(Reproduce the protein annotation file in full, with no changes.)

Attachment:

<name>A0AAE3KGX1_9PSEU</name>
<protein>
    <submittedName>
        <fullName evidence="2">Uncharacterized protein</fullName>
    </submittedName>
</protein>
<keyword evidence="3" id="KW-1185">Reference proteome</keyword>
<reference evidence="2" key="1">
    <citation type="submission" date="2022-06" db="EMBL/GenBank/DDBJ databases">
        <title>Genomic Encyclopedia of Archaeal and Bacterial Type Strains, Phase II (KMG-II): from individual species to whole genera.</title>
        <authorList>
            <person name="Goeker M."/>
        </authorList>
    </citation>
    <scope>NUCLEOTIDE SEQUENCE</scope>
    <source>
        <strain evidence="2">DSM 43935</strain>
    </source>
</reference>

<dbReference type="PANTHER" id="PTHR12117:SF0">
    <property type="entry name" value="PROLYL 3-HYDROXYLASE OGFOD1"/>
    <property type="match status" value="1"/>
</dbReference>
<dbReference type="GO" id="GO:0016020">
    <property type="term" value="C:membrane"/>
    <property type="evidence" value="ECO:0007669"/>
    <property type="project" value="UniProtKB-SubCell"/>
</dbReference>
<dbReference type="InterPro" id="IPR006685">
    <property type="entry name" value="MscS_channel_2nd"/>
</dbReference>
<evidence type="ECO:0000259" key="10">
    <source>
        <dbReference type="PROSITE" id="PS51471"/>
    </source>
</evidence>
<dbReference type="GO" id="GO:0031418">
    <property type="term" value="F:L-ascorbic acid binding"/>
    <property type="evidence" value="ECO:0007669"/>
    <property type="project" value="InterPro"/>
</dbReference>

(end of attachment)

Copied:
<name>A0AAE3KGX1_9PSEU</name>
<protein>
    <submittedName>
        <fullName evidence="2">Uncharacterized protein</fullName>
    </submittedName>
</protein>
<keyword evidence="3" id="KW-1185">Reference proteome</keyword>
<reference evidence="2" key="1">
    <citation type="submission" date="2022-06" db="EMBL/GenBank/DDBJ databases">
        <title>Genomic Encyclopedia of Archaeal and Bacterial Type Strains, Phase II (KMG-II): from individual species to whole genera.</title>
        <authorList>
            <person name="Goeker M."/>
        </authorList>
    </citation>
    <scope>NUCLEOTIDE SEQUENCE</scope>
    <source>
        <strain evidence="2">DSM 43935</strain>
    </source>
</reference>

<dbReference type="PANTHER" id="PTHR12117:SF0">
    <property type="entry name" value="PROLYL 3-HYDROXYLASE OGFOD1"/>
    <property type="match status" value="1"/>
</dbReference>
<dbReference type="GO" id="GO:0016020">
    <property type="term" value="C:membrane"/>
    <property type="evidence" value="ECO:0007669"/>
    <property type="project" value="UniProtKB-SubCell"/>
</dbReference>
<dbReference type="InterPro" id="IPR006685">
    <property type="entry name" value="MscS_channel_2nd"/>
</dbReference>
<evidence type="ECO:0000259" key="10">
    <source>
        <dbReference type="PROSITE" id="PS51471"/>
    </source>
</evidence>
<dbReference type="GO" id="GO:0031418">
    <property type="term" value="F:L-ascorbic acid binding"/>
    <property type="evidence" value="ECO:0007669"/>
    <property type="project" value="InterPro"/>
</dbReference>